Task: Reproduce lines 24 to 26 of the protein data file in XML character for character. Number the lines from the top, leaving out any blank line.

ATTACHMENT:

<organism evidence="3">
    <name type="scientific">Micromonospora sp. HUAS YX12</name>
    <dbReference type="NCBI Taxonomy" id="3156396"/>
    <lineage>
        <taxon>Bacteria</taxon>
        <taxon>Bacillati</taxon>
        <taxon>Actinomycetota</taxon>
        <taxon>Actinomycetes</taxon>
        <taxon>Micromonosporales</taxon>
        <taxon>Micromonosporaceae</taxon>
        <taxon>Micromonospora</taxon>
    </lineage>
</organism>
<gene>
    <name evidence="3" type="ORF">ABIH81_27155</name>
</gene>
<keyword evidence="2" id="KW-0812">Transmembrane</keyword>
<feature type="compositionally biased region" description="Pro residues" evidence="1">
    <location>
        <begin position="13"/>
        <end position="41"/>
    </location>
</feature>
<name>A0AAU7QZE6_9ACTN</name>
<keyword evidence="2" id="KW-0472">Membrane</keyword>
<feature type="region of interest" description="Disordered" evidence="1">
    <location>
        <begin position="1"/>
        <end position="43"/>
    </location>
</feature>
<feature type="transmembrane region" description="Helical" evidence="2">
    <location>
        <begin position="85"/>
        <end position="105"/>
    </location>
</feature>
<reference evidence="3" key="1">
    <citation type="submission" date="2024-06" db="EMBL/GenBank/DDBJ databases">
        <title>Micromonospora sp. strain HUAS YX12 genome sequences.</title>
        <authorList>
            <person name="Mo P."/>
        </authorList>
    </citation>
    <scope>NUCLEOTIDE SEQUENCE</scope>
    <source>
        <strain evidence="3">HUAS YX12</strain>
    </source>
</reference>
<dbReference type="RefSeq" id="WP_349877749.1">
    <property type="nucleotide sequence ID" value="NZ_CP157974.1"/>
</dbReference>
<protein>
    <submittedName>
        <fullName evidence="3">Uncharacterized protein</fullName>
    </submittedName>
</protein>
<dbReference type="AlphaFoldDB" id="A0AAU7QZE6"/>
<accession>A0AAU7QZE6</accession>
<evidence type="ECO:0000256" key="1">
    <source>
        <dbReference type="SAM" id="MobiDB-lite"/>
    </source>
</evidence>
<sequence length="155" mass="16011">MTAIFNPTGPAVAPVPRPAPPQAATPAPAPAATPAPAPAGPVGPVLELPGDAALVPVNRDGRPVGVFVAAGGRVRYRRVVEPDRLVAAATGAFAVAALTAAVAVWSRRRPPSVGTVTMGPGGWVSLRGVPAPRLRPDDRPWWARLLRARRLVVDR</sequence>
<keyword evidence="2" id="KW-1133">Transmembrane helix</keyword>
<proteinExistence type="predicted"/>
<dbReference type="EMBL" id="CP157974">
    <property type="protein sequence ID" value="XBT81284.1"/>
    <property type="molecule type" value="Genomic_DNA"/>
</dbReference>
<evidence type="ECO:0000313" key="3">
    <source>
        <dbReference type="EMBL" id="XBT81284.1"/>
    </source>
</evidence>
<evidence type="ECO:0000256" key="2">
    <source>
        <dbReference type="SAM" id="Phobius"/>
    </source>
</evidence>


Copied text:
<name>A0AAU7QZE6_9ACTN</name>
<keyword evidence="2" id="KW-0472">Membrane</keyword>
<feature type="region of interest" description="Disordered" evidence="1">